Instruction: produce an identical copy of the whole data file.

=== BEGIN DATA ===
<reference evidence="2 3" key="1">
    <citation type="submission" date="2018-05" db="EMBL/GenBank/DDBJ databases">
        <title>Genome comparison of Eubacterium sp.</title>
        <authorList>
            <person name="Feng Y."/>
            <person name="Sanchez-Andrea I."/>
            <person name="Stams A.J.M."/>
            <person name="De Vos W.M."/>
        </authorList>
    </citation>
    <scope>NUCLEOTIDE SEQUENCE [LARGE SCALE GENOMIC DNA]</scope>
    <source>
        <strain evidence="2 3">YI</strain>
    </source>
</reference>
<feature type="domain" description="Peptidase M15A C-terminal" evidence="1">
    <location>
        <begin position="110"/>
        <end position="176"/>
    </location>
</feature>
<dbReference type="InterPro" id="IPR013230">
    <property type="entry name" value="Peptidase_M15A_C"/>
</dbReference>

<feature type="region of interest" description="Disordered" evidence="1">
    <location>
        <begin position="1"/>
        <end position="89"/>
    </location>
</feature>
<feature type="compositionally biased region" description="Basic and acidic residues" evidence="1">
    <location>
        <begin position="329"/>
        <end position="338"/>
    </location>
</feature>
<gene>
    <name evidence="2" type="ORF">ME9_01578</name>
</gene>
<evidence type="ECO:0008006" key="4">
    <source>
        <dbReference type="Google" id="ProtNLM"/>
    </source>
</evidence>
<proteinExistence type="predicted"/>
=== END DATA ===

<reference evidence="2 3" key="1">
    <citation type="submission" date="2018-05" db="EMBL/GenBank/DDBJ databases">
        <title>Genome comparison of Eubacterium sp.</title>
        <authorList>
            <person name="Feng Y."/>
            <person name="Sanchez-Andrea I."/>
            <person name="Stams A.J.M."/>
            <person name="De Vos W.M."/>
        </authorList>
    </citation>
    <scope>NUCLEOTIDE SEQUENCE [LARGE SCALE GENOMIC DNA]</scope>
    <source>
        <strain evidence="2 3">YI</strain>
    </source>
</reference>
<feature type="domain" description="Peptidase M15A C-terminal" evidence="1">
    <location>
        <begin position="110"/>
        <end position="176"/>
    </location>
</feature>
<dbReference type="InterPro" id="IPR013230">
    <property type="entry name" value="Peptidase_M15A_C"/>
</dbReference>

<feature type="region of interest" description="Disordered" evidence="1">
    <location>
        <begin position="1"/>
        <end position="89"/>
    </location>
</feature>
<feature type="compositionally biased region" description="Basic and acidic residues" evidence="1">
    <location>
        <begin position="329"/>
        <end position="338"/>
    </location>
</feature>
<gene>
    <name evidence="2" type="ORF">ME9_01578</name>
</gene>
<evidence type="ECO:0008006" key="4">
    <source>
        <dbReference type="Google" id="ProtNLM"/>
    </source>
</evidence>
<proteinExistence type="predicted"/>